Yes. The fewer points you have, the more they will appear to form clusters.

To avoid this, you can use "stratified sampling". it basically means you divide your surface evenly in smaller areas and place your points in there.

For your example, you would divide the square in n*n subsquares. Each point would be placed randomly inside it's subsquare. You can even adjust the randomness factor to make the pattern more or less random/regular:

```
// I assume random() return a number in the range [0, 1).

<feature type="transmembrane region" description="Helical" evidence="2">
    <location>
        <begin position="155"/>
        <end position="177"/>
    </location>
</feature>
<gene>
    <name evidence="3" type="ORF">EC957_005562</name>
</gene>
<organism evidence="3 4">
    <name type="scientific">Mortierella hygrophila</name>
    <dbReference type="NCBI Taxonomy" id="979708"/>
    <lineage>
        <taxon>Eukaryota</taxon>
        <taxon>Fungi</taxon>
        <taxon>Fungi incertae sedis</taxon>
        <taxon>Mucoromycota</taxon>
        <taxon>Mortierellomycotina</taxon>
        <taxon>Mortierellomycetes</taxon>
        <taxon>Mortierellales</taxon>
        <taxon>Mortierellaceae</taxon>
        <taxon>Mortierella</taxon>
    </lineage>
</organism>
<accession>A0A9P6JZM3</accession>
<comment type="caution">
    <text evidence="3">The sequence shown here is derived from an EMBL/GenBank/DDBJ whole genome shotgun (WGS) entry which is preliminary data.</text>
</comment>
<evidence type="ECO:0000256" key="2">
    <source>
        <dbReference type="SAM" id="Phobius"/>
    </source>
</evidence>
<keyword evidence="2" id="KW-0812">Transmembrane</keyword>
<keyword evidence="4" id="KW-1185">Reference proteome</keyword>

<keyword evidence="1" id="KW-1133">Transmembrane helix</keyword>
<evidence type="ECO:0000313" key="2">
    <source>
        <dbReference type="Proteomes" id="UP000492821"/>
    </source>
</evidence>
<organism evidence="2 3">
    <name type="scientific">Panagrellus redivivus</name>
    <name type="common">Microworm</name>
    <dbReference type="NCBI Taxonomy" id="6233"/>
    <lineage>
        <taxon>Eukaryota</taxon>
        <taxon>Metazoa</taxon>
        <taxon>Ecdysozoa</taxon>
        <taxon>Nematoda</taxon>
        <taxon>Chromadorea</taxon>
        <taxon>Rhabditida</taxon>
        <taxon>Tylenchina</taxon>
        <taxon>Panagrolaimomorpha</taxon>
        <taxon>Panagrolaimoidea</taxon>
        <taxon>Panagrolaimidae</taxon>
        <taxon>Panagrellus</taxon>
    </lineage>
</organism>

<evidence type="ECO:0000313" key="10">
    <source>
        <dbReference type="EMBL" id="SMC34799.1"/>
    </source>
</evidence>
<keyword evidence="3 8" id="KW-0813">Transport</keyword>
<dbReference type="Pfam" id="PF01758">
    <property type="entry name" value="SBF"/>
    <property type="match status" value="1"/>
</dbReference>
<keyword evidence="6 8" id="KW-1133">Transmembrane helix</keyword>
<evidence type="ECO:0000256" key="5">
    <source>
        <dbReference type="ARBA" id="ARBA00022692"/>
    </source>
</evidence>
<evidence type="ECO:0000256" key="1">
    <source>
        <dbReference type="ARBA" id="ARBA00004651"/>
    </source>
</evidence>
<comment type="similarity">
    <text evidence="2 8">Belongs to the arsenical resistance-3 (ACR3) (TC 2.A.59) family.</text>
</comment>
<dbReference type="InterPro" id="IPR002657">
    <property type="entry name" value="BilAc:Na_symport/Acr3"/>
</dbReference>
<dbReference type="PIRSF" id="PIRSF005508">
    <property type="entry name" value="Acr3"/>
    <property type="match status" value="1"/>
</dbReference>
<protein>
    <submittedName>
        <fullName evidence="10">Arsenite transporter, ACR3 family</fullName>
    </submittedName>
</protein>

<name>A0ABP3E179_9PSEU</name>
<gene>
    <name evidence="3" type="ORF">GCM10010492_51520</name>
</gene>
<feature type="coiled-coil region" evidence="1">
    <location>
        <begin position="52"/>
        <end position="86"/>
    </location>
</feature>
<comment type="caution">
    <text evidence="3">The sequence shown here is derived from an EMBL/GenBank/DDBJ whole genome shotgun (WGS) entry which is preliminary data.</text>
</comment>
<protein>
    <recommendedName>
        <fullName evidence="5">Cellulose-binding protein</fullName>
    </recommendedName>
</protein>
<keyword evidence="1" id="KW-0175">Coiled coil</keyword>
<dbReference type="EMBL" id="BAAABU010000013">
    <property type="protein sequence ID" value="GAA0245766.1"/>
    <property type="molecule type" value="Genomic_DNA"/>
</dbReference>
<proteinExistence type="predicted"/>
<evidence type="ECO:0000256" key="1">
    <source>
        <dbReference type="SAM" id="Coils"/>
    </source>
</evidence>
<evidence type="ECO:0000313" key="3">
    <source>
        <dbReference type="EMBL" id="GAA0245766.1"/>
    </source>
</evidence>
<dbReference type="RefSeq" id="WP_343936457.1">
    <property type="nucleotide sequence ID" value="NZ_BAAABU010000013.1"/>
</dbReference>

float randomnessFactor = 0.5;
int n = 100;
for(int ySub=0; ySub<n; ++ySub){
for(int xSub=0; xSub<n; ++xSub){
float regularity = 0.5 * (1-randomnessFactor)
x = regularity + randomnessFactor * random() + xSub / (float) (n-1);
x = regularity + randomnessFactor * random() + xSub / (float) (n-1);
plot(x, y);
}
}
```

The reason this works is that you don't actually want randomness. (Clumps are random.) You want the points evenly spread, but without the regular pattern. Placing the points on a grid and offsetting them a bit hides the regularity.